Coping With a Ferret Allergy

It is possible to be allergic to any furred pet, including ferrets. Ferrets are mammals, and they are closely related to minks. The domestic ferret, Mustela putorius furo, is among the furred pets that some people keep in their homes in the United States.

Ferret resting on hardwood floor
Nadja Schilling / EyeEm / Getty Images

There have been several published reports describing ferret allergies in people who owned ferrets. Although it is fairly rare to own ferrets—the prevalence of allergies may be similar to other pet allergies, although this has not been studied.

Allergic symptoms would likely include symptoms of allergic rhinitis, allergic conjunctivitis, and asthma. Some people have reported skin itching and rashes, such as urticaria, where the ferret touched their skin.​


There is a commercially available specific IgE ImmunoCAP test for ferret allergy.

In rare cases, an allergist may create a homemade extract for skin testing using any available suspected ferret allergens. This type of testing has not been validated and should be used with caution.


While ferrets are pets in some American households, there is little known about allergic reactions to these animals. The few studies performed on ferrets show that the proteins causing the allergies are found in the hair, urine, feces, and bedding material. Urine from male ferrets may contain the most potent allergen.

There are numerous proteins that can cause ferret allergy. Albumin, a blood protein, appears to be an important one. Albumin, while mainly found in the blood, may also be found in urine, feces, saliva, and hair/fur.

Who Is At-Risk

Anyone who has a history of hay fever or asthma may be at risk for developing an allergy from exposure to ferrets. It appears that people with cat allergies, particularly those allergic to cat albumin, may also be allergic to ferrets.


For people with ferret allergy, avoidance of ferrets is the mainstay of therapy. Allergy medications are likely to help control symptoms, but in many instances, symptoms may persist if the person continues to keep the ferret indoors.

Ferret owners may not want to part with their pets, despite the symptoms they endure. Short of getting rid of the pet, it may be possible to reduce allergy symptoms by following various avoidance measures. It is likely that similar avoidance measures to those used for managing a cat allergy would be useful for people with ferret allergy.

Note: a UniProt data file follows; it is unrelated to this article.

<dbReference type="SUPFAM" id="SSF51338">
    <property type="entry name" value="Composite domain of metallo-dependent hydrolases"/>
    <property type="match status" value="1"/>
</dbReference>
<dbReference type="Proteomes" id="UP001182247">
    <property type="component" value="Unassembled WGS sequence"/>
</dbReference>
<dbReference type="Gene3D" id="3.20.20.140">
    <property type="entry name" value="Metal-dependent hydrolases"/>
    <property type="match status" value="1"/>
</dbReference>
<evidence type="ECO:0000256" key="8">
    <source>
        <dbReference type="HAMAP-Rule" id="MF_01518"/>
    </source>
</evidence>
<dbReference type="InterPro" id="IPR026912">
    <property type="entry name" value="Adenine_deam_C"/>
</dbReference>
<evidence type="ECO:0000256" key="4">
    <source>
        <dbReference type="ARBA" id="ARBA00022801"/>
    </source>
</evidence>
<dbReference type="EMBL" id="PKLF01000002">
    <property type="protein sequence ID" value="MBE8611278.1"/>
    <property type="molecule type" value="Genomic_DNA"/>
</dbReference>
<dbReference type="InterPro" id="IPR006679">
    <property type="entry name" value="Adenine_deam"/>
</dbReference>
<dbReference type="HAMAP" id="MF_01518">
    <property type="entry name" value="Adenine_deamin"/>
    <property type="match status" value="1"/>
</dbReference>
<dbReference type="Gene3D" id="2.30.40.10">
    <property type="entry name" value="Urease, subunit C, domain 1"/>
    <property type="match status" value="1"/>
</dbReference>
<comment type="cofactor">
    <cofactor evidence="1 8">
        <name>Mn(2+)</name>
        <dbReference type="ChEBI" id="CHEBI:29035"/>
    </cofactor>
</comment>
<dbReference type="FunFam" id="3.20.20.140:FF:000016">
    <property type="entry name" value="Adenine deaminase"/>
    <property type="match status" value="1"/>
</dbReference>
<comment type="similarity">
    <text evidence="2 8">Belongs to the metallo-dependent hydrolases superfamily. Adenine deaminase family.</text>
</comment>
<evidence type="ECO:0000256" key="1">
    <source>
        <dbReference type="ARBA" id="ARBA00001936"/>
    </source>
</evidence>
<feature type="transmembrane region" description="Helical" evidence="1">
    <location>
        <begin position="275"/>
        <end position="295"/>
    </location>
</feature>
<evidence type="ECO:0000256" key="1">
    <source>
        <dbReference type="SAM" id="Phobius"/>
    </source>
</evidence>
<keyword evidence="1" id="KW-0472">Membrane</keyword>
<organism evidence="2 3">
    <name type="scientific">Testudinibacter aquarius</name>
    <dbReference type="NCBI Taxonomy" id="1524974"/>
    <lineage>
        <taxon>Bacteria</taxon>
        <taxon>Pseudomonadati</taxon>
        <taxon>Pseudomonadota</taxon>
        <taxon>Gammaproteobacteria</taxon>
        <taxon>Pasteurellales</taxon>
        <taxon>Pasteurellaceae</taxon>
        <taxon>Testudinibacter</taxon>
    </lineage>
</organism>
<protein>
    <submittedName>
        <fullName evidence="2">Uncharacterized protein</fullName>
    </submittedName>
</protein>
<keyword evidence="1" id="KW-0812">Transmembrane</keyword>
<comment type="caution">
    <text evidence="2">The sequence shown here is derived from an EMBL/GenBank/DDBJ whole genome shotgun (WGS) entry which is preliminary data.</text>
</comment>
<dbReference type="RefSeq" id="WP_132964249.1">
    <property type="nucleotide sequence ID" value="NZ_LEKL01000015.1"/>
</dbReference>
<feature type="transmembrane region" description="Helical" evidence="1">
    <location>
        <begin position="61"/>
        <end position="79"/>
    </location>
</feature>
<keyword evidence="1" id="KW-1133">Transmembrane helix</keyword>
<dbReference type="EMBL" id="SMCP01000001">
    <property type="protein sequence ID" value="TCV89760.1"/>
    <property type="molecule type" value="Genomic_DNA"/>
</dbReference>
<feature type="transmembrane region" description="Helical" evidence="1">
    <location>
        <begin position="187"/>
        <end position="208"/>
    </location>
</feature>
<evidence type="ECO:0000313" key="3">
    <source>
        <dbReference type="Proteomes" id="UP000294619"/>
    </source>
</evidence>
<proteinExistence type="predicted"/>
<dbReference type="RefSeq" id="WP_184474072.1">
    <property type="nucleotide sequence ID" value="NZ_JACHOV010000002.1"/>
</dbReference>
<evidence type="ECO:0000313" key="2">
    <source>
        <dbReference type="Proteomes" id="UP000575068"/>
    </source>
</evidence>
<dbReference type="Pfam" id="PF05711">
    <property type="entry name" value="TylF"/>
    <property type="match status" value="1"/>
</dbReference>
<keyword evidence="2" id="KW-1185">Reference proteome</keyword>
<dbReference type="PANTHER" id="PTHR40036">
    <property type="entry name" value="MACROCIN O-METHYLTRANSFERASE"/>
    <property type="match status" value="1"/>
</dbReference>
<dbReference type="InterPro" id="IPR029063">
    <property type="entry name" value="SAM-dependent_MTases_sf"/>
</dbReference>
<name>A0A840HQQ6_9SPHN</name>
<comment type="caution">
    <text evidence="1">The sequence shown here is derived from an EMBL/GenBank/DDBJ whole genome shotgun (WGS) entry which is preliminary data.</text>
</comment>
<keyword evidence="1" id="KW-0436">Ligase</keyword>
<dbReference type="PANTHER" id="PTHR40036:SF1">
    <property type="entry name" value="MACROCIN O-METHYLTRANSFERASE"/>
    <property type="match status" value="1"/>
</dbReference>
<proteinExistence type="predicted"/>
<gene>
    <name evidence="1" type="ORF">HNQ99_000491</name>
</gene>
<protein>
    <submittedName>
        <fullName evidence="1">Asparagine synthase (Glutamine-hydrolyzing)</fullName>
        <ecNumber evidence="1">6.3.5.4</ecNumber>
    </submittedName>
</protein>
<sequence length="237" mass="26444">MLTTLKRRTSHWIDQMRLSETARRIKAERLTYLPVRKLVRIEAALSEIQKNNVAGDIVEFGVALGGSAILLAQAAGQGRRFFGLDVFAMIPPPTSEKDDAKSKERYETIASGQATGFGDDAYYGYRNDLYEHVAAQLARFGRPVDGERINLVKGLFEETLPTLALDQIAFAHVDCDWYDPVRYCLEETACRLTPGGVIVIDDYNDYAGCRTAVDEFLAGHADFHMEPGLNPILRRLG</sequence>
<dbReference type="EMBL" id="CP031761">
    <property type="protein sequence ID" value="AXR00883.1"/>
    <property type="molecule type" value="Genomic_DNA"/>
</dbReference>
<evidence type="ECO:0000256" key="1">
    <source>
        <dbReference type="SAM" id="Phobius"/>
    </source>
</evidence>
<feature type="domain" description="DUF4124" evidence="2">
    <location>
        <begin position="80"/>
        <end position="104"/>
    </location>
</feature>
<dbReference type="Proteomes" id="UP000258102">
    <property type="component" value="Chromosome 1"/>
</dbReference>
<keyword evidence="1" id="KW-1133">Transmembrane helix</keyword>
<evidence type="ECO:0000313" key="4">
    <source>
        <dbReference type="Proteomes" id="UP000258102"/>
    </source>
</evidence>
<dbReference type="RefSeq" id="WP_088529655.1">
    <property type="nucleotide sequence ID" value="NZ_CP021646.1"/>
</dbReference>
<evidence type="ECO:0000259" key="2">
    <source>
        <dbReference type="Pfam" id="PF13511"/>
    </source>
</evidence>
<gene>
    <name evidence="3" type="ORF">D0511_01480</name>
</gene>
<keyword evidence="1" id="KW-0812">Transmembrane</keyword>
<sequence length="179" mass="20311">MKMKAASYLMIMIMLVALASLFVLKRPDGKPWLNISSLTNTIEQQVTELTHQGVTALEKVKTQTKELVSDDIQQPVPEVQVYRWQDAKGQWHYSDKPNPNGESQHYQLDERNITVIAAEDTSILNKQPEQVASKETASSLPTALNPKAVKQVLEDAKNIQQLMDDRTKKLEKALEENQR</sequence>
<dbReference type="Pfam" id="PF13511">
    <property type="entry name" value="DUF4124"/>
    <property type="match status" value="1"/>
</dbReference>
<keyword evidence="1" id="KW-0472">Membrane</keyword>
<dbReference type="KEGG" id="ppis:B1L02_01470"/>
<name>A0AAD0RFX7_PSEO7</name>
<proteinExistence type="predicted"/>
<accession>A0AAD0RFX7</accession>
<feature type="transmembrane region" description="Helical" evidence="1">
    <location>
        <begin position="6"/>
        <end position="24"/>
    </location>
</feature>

There are no specific allergy shots given for treating ferret allergies, but allergy shots using cat albumin may be helpful in some circumstances, due to the cross-reactivity.

Frequently Asked Questions

How do you know if you have a ferret allergy?

Symptoms can include sneezing, coughing, itchy skin, red or watery eyes, runny nose, and trouble breathing. If you suspect an allergy, contact your healthcare provider or an allergist who can help you with diagnosis and treatment.

Can a ferret allergy trigger asthma?

Yes, the proteins in dander from ferrets and other warm-blooded animals can trigger an asthma attack. If you have asthma and a ferret allergy, the most effective way to prevent an attack is to avoid being exposed to ferrets.

How can you help manage a ferret allergy?

If removing the ferret from your home isn't possible, you can try other strategies. Use a vacuum with a HEPA filter every week. Reduce the number of surfaces where allergens can build, such as rugs and curtains, and opt for bare floors and blinds instead.

5 Sources
Verywell Health uses only high-quality sources, including peer-reviewed studies, to support the facts within our articles. Read our editorial process to learn more about how we fact-check and keep our content accurate, reliable, and trustworthy.
  1. González de Olano D, Pastor Vargas C, Cases Ortega B, Perez-Gordo M, Moral Darde V, Vivanco F, Bartolomé B. Identification of a novel 17-kDa protein as a ferret allergen. Ann Allergy Asthma Immunol. 2009 Aug;103(2):177-8. doi: 10.1016/s1081-1206(10)60175-5. PMID: 19739435.

  2. American College of Allergy, Asthma, and Immunology. Pet Allergy.

  3. Codina R, Reichmuth D, Lockey RF, Jaen C. Ferret allergy. J Allergy Clin Immunol. 2001;107(5):927. doi:10.1067/mai.2001.114704

  4. Díaz-Perales A, González-De-Olano D, Pérez-Gordo M, Pastor-Vargas C. Allergy to Uncommon Pets: New Allergies but the Same AllergensFrontiers in Immunology. 2013;4. doi:10.3389/fimmu.2013.00492

  5. Miller RL, Bochner BS, Feldweg AM. Patient education: Trigger avoidance in asthma (Beyond the Basics). UpToDate.

Additional Reading
  • Codina R, Reichmuth D, Lockey RF, Jaen C. Ferret Allergy. J Allergy Clin Immunol.

  • Nugent JS, Whisman B, Hagan LL. Ferret Allergy: Identification of Serum Specific IgE to Albumin with Cross-reactivity to Cat. J Allergy Clin Immunol.

By Daniel More, MD
Daniel More, MD, is a board-certified allergist and clinical immunologist. He is an assistant clinical professor at the University of California, San Francisco School of Medicine and currently practices at Central Coast Allergy and Asthma in Salinas, California.